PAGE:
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The Story of the PA-13 Dogs
Written by Jim Park
Many people wonder about their adopted dog's past. Where did he come from?  What happened in his past?  Unfortunately, there are too many circumstances that cause dogs to become homeless.  One recent case was 13 American Eskimo Dogs that had been raised in a barn in Carlise, Pennsylvania.  The PA-13, as they became known, were originally from a single un-neutered male and un-spayed female dog, who logically reproduced.  The owner did not think that the dogs would continue to breed as they removed the male dog and left the offspring to grow.  Unfortunately dogs will very readily inbreed.  So the number of dogs increased and they were put into a barn to live together.  By the time the ERU became involved 5 of the female dogs were already pregnant.

Dogs that are not raised around humans are not socialized and they can be quite fearful of humans.  They are difficult to catch and will struggle when they are held.  They typically shake with fear and will hide when possible.  If put in a crate and a car, they usually will get sick in only a few minutes of the start of the car ride.  Moving fearful dogs like this is a very stressful experience for the dog as well as the human.  These dogs do not make good housepets as they are typically not housebroken.  It takes lots of time and work with such a dog before they will possibly come out of their shell.

What does it mean to have to take care of these dogs?  It means:
  • Going to a barn and in the dark, trying to catch and put collars on fearful dogs.
    Feeding and caring for dogs every day and every night.
  • Getting vet care for every dog, sometimes taking off work in order to fit in the vet visits. Typically each dog needs 3 or 4 vet trips. One to get shots; one to drop off to get spayed/neutered; one to pick up the dog; and one to get stitches removed or followup after surgery.
  • Having the mother and puppies live in your bathroom because you don't have any other space for dogs.  Then having to clean every day because puppies are not housebroken.
  • Driving dogs to different locations in order to get them into a foster home because there is not enough space in one place.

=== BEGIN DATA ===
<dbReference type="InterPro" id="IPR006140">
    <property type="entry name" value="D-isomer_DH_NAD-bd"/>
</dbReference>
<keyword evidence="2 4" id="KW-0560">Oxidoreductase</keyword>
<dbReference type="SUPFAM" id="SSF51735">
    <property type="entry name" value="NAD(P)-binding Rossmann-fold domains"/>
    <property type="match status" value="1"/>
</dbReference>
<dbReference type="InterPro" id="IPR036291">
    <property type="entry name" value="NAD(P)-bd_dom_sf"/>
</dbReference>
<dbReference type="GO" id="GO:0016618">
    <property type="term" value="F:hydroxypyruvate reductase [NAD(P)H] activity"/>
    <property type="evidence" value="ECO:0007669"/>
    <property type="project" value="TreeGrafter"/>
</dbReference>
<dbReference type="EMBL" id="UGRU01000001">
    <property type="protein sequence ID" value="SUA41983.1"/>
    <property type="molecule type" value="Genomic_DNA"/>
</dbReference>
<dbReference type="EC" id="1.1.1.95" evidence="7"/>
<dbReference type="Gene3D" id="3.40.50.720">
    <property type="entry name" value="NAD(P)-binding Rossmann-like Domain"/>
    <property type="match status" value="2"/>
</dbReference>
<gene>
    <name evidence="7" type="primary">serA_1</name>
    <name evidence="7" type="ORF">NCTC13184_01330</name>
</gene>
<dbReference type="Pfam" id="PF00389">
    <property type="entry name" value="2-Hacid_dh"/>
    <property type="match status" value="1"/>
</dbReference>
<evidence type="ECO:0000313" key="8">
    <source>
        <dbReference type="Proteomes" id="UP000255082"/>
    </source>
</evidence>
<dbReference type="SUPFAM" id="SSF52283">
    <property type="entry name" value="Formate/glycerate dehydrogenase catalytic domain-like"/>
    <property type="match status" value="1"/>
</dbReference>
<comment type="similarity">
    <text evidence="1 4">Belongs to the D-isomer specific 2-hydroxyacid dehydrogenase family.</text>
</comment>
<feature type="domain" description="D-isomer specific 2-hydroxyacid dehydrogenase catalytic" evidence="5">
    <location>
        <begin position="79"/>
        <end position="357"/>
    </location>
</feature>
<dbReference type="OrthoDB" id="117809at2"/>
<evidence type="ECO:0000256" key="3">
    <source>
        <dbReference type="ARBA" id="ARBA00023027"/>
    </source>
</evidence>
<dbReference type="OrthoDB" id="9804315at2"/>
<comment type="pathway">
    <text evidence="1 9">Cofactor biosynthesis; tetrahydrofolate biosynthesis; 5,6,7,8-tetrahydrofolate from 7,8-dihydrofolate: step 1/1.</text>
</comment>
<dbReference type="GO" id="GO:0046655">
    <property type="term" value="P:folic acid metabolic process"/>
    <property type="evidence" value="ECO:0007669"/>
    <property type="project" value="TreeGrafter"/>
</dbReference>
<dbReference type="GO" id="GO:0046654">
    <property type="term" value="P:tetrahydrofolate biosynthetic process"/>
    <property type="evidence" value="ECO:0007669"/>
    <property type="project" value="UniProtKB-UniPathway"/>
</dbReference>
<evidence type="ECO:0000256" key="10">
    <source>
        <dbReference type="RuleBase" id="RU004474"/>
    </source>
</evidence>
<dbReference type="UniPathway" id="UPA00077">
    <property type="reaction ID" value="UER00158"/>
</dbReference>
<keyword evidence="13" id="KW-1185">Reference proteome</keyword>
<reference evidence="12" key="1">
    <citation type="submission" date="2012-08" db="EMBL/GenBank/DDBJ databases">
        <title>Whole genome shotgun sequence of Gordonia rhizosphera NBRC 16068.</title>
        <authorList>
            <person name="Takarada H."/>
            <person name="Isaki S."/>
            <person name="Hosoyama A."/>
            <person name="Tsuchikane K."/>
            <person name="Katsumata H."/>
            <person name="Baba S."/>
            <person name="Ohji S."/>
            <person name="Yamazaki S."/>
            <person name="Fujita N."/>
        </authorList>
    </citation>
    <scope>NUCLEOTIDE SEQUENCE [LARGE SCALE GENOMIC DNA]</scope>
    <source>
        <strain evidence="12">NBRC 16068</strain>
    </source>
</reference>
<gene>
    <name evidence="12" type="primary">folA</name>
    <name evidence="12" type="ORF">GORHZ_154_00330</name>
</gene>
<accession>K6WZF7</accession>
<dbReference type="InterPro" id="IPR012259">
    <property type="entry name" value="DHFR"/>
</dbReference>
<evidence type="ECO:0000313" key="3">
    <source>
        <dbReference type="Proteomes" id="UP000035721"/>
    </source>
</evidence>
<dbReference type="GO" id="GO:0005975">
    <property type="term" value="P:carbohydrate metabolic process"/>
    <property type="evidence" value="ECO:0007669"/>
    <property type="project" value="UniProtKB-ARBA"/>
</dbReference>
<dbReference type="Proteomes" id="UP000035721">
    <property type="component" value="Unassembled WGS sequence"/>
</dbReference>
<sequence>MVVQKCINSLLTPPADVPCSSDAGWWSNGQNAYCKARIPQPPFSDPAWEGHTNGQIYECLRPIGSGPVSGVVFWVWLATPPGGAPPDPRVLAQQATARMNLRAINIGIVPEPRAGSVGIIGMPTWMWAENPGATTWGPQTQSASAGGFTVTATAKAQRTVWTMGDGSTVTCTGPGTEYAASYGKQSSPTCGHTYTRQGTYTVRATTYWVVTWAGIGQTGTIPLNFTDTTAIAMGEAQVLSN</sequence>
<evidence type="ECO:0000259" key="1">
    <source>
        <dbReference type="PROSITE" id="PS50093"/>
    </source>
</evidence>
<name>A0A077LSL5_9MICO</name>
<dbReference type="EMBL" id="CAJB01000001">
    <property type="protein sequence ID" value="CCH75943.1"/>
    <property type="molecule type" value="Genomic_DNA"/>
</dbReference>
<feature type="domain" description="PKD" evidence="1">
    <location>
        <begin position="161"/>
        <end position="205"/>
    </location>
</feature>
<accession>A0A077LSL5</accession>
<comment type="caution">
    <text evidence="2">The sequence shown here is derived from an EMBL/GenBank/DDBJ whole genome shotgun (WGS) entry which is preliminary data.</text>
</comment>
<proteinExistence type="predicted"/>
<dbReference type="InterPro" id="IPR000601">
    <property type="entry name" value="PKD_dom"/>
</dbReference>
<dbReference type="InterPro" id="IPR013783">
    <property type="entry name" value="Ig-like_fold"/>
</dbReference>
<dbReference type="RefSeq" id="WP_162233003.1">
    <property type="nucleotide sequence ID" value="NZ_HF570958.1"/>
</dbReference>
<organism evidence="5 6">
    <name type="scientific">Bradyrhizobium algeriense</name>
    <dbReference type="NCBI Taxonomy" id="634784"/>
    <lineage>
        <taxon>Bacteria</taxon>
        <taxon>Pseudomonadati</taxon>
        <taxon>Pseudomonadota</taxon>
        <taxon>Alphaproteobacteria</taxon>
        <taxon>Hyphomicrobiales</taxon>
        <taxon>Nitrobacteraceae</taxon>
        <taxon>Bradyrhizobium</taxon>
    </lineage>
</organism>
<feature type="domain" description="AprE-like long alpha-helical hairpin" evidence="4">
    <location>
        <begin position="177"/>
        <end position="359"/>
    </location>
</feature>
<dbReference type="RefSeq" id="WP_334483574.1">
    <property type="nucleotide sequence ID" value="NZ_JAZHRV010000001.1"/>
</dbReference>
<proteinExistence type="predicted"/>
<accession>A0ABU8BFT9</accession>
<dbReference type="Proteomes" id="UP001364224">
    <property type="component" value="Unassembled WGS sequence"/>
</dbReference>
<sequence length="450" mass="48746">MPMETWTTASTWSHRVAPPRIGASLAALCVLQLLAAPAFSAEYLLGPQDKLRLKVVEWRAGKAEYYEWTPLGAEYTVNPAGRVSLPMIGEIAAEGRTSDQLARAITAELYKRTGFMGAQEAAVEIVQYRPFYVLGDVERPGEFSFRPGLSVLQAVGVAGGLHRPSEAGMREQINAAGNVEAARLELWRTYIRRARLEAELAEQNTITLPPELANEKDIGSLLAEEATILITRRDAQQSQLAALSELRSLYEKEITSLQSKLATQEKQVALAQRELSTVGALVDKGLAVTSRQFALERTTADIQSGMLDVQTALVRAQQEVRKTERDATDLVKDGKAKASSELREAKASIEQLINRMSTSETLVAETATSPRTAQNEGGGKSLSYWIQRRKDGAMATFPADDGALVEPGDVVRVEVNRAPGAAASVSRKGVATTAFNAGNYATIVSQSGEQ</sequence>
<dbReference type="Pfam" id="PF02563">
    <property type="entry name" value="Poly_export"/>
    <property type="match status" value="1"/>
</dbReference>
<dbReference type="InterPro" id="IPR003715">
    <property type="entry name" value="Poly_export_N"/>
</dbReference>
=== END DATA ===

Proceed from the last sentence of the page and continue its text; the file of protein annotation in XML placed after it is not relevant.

• Having puppies born at all hours of the day or night.  Trying to get the mother to care for the puppies in an appropriate place where they won't get wet, too cold, too hot.
  • Trying to save a puppy that is not gaining weight by giving it special formula.
  • Additional trips to the vet because puppies are sick.  Or a tearful trip to the vet to euthanize a puppy because it's mother has stopped caring for it, or worse has started to eat it alive.
  • Gathering dead puppies when they do not survive.  Maybe there was a genetic problem with the puppy, or the mother is so stressed out that she cannot care for the puppy.
  • Then finally there is the hours of work to review and screen applicants to adopt each dog, home visits, and transports to get the dogs to their new home.
Here are some statistics and information about the dogs in this group:
   Mom - 4 1/2 year old - Pending Adoption
   Buster - 12 week old puppy - Pending Adoption
   Paige - 12 week old puppy - Pending Adoption
   Gus - 3 1/2 year old
   Mitzie - 3 1/2 year old - Gave birth to three puppies; only one survived
   Jenna - 2 year old - Gave birth to four puppies; three survived
   Harley - 2 year old
   Sasha - 2 year old - Gave birth to three puppies; only one survived
   Maggie - 2 year old - Gave birth to nine puppies; four survived
   Sadie - 10 month old - Gave birth to three or four puppies; none survived
   Teddy - 10 month old - Pending Adoption
   Tiffany - 10 month old - Pending Adoption
   Charlie - 10 month old - Sent to the HOPE prison program and is Pending Adoption
                                           once he comes out of the program
That's a total of 13 dogs and 9 newborn puppies that survived!
The total cost of vet care for the entire group of dogs is about $6600.  This includes only the neutering/spaying and vaccinations.  The amount could be significantly larger if there are any medical issues.

Thankfully, some of the dogs will be going to their new forever homes soon.  Other dogs will require months of time and training for socialization.  Sadly, there are one or two dogs that may never be able to be handled by humans.

This entire issue would have been prevented if the owner of the original pair of dogs had simply spayed and neutered them! Regrettably this situation happens all too often in our society.  As you can see, it takes a lot of work, time and money to rescue dogs in these types of situations.  Lucky for these dogs, the ERU was able to step in and help out, becuase in many communities where space and people are not available, these dogs would simply have been euthanized.
You can see a video of these dogs at:
Last Updated: Thu, June 12 2008 22:40:56
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